Australia’s private and public institutions remain vulnerable to malicious cyber activity, with threats arising from both financially motivated and state-sponsored actors, according to the Cyber and Infrastructure Security Centre’s (CISC’s) first Critical Infrastructure Annual Risk Review.
The review has underscored the ongoing threat posed by ‘trusted insider’, supply chain and physical attacks to critical infrastructure across the globe, with foreign interference and espionage identified as principal threats to Australia’s critical infrastructure.
Interest from threat actors can vary from an intent to obtain critical research and intelligence to seeking details on production and service levels.
The review also determined that ‘trusted insiders’ pose an increasingly significant threat to critical infrastructure.
Insiders may, the report said, deliberately disclose sensitive information to third parties, manipulate systems and networks to cause harm or be recruited by foreign intelligence services to undermine the capabilities of Australia’s critical infrastructure service delivery.
At the same time, as more threat actors look to exploit insider access, dark web job adverts targeting “disgruntled employees” were increasingly being used as recruitment tools.
“Australia’s critical infrastructure presents further layers of target attractiveness beyond the theft of personal identification information. A broad range of critical infrastructure can be tangibly disrupted, manipulated or destroyed as a result of malicious cyber activity,” the review said.
“Cyber actors will also look for weaknesses in our systems to obtain valuable sovereign research and gain insights into our social, economic or technological vulnerabilities.”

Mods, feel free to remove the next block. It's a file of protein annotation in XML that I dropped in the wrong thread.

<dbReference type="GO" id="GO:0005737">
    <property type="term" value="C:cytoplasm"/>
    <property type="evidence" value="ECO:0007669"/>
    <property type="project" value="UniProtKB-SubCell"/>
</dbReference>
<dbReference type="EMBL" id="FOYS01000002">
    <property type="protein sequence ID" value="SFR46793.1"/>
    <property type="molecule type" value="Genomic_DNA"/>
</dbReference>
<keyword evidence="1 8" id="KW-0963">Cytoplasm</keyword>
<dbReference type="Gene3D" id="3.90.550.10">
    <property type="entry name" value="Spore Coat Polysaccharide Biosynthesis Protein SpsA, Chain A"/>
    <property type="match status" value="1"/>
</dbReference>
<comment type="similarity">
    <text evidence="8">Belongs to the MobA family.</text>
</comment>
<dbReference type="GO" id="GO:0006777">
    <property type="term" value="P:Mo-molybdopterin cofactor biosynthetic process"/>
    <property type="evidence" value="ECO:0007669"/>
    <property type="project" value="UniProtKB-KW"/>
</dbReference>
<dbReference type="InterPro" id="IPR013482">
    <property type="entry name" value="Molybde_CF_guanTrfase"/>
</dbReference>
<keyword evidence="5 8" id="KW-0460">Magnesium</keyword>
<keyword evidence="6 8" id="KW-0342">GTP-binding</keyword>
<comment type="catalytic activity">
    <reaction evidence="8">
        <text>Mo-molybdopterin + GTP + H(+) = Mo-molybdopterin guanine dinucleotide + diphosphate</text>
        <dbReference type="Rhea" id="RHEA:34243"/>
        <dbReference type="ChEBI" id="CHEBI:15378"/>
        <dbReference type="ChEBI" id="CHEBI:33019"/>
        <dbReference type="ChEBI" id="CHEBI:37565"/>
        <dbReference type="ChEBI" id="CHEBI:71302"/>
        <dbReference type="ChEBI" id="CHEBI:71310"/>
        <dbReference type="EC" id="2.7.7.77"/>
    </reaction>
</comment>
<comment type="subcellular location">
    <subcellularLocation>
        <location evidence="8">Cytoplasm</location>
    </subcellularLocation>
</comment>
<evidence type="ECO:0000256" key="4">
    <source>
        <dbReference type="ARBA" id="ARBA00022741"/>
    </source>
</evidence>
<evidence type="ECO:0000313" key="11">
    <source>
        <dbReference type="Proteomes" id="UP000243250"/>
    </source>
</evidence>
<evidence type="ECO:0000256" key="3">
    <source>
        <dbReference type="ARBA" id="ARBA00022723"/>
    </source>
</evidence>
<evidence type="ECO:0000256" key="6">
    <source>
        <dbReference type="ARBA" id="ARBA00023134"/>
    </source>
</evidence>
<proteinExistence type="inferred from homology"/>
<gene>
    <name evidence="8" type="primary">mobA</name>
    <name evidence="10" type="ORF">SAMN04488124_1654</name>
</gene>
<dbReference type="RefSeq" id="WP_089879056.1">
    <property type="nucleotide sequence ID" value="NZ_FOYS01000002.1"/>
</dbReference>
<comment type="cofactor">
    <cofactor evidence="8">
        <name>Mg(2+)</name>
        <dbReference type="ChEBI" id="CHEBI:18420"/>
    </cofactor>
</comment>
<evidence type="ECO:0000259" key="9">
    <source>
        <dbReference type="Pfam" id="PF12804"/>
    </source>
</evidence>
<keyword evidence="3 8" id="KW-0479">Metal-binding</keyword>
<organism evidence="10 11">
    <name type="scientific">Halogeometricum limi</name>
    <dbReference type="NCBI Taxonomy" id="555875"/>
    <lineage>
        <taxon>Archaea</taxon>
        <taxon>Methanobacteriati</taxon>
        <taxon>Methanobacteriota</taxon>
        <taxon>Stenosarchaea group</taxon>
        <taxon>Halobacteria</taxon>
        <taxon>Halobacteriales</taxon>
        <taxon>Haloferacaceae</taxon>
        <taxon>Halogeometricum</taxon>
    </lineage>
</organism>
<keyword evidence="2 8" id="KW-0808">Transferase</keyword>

The report also identified vulnerabilities in the convergence of operational technology (OT) and information technology (IT), and the rollout of Internet of Things (IoT) devices.
Ultimately, with the increasing sophistication of cyber incidents, such as the lateral movement of a cyber incident between systems, a single breach could trigger catastrophic cascading consequences.
The review cited the 2021 Colonial Pipeline cyber incident in the US, which started as a ransomware attack on a corporate system, and ultimately led to a decision to shut down operational systems to mitigate the risk of cross-system compromise.
“This resulted in cascading supply chain impacts, most notably to the distribution of gasoline and jet fuel to the Eastern United States,” the review warned.
“OT and connected systems, including corporate networks, will likely be of enduring interest to malicious cyber actors. OT can be targeted to access a corporate network and vice versa, potentially allowing malicious cyber actors to move laterally through systems to reach their target. Even when OT is not directly targeted, attacks on connected corporate networks can disrupt the operation of critical infrastructure providers.”
Further, the adoption of IoT in critical infrastructure can increase the integration of, potentially compromised, third-party inputs for information, data sharing and data analytics. These interconnected critical infrastructure networks (which include remote access and management solutions) and third-party providers effectively expand attack surfaces for supply disruption.
The CISC review also noted that risk levels to critical infrastructure assets are strongly correlated with periods of heightened geopolitical tensions.
“The increasingly interconnected nature of critical infrastructure exposes vulnerabilities that could result in significant consequences to our security, economy and sovereignty,” said Hamish Hansford, deputy secretary, cyber and infrastructure security at the Department of Home Affairs.
“This review highlights the serious risks posed to our critical infrastructure and need for strong public-private partnerships to keep pace with evolving threats.
“The Australian Government through the Cyber and Infrastructure Security Centre has been working closely with industry to develop effective rules to ensure continuity of service in the event of an outage or attack on Australia’s critical infrastructure.”